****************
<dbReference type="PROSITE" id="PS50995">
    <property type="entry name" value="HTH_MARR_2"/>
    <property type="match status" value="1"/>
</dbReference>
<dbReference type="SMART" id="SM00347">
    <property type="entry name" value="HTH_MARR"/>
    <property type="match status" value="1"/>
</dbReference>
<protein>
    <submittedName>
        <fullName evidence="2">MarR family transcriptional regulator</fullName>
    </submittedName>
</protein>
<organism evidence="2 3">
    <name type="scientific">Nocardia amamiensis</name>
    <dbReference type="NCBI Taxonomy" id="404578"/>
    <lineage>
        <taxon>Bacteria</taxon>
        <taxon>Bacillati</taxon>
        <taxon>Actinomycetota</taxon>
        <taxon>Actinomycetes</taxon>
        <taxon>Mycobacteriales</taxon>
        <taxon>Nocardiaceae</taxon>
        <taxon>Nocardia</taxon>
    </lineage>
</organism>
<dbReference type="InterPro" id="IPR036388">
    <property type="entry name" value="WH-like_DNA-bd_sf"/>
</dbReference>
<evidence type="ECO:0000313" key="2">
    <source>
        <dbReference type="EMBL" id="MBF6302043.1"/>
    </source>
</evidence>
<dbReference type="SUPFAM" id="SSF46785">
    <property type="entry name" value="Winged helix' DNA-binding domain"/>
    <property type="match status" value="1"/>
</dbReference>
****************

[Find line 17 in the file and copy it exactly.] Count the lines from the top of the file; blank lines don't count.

    <lineage>